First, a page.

I attend at least one bookish event a week. I love listening to authors read and talk about their books. I was especially excited for the event hosted by the New York Public Library on Tuesday “Karen Russel in conversation with Wells Tower”. If we’ve talked books in the past year, then you’re probably aware of my fondness for Wells but Karen was a more recent discovery. I read her last book a short story collection called St. Lucy’s Home for Girls Raised by Wolves. She was also one of the most recent writers in the New Yorker’s 20 under 40 series and has been featured in the Best American Short Stories collection. I enjoyed her stories very much and saw her on a panel of the 20 under 40 at the 92 Street Y in November, where I was pleased to find that she was a genuinely nice person. She exuded that kindergarten teacher warmth, enthusiasm and silliness. I was crossing my fingers that her second book a full novel called Swamplandia would be received well. Luckily it has been, most recently receiving glowing reviews from the New York Times, NPR and even The Economist! I planned to buy the book at the event, since she would be on hand to sign my copy.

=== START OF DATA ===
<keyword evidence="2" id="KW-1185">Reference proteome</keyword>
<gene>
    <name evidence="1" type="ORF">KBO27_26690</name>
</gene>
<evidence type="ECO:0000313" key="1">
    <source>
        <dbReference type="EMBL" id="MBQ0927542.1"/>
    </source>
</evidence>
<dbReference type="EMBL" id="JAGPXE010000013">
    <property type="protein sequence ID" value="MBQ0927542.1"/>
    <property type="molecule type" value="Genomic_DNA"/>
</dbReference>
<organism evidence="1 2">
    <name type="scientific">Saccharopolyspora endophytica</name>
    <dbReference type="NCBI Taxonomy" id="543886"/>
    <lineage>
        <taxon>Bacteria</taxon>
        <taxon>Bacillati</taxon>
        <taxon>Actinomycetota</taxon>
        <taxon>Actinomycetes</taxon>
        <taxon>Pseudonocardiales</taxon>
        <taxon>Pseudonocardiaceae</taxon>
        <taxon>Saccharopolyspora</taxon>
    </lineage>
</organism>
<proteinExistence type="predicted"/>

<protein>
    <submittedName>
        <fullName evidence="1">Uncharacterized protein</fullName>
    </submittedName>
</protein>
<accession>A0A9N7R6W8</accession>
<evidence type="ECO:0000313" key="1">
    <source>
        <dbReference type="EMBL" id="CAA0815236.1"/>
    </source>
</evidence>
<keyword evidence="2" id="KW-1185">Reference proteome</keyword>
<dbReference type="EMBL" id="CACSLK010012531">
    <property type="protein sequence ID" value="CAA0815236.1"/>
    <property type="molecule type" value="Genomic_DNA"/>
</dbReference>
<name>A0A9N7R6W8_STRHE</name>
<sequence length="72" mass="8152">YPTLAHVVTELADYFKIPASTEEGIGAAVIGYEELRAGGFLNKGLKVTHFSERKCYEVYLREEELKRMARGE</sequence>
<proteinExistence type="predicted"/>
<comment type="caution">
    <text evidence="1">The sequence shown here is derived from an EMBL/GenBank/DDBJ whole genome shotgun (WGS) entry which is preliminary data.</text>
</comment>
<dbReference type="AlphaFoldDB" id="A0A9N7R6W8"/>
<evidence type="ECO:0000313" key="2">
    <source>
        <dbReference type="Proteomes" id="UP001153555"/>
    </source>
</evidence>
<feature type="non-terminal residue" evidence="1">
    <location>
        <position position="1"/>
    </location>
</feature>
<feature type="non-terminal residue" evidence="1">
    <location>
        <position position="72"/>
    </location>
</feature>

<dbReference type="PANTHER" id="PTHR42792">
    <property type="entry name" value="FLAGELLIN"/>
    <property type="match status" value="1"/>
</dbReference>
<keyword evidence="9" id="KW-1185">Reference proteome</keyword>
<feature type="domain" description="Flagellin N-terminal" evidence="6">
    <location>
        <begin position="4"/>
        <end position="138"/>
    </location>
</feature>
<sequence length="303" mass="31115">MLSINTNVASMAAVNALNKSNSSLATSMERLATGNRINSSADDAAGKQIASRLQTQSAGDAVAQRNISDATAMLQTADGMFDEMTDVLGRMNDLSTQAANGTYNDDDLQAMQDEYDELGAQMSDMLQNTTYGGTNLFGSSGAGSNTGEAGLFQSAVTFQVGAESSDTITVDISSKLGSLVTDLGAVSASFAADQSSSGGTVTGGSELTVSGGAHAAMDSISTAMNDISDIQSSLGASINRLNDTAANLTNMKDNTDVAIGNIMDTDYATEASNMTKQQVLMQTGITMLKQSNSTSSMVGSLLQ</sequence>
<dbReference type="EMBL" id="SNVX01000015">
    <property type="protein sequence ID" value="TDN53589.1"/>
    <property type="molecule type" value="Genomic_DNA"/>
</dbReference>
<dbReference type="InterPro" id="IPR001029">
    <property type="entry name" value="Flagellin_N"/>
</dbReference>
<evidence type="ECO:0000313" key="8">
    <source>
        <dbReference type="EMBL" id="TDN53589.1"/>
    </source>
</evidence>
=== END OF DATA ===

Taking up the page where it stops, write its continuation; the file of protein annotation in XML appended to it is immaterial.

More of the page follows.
The event was held in a lovely ballroom at the basement. It had an ornate ceiling that made you feel like you could look out and see stars twinkling. For those book nerds who have fantasies of getting married at the library, the NYPL has you covered. Going to events like this always have me silently squealing with glee at spotting authors I greatly admire. Wells and Karen are friends, it was pretty obvious by the awkward fawning over each others work. They both attended the Columbia MFA program and were on the 20 under 40 list. The conversation was good, Wells asked very detailed questions about the characters and the setting of the book. I have no reference for the Florida everglades (where Swamplandia is set), so it was interesting to hear about a place where going on a bike ride you are likely to run into alligators lying in your path. I wanted to start reading the book right then and there. Then Wells asked Karen to read an excerpt of the book, what he thought held the real power of the book. I listened intently as Karen Russell ruined the book for me!! I have never gone to a book event where the author basically gives away the ending. I felt like she had just popped the balloon of my enthusiasm. I still want to read the book, Karen is a great writer and based on the reviews and discussion I heard this book is fantastic but it has moved far down on the reading list for me. Damn it! Even without reading it I would still recommend it based on the premise alone. Set in the Florida everglades, Ava Big-Tree a 12 year old girl that comes from a family of alligator wrestlers sets out on a journey through the swamps to find her lost sister. When you read it, tell me how you feel about the turning point in the book. I ‘ll try to live vicariously through your surprise.